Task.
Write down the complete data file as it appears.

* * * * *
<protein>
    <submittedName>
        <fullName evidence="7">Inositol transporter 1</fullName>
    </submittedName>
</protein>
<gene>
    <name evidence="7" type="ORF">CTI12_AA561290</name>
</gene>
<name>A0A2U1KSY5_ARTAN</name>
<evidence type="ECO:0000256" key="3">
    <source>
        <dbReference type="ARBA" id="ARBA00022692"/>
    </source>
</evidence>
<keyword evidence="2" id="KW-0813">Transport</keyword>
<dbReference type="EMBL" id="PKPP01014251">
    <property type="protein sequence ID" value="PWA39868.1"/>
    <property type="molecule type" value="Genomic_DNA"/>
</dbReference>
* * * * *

<protein>
    <submittedName>
        <fullName evidence="7">Inositol transporter 1</fullName>
    </submittedName>
</protein>
<gene>
    <name evidence="7" type="ORF">CTI12_AA561290</name>
</gene>
<name>A0A2U1KSY5_ARTAN</name>
<evidence type="ECO:0000256" key="3">
    <source>
        <dbReference type="ARBA" id="ARBA00022692"/>
    </source>
</evidence>
<keyword evidence="2" id="KW-0813">Transport</keyword>
<dbReference type="EMBL" id="PKPP01014251">
    <property type="protein sequence ID" value="PWA39868.1"/>
    <property type="molecule type" value="Genomic_DNA"/>
</dbReference>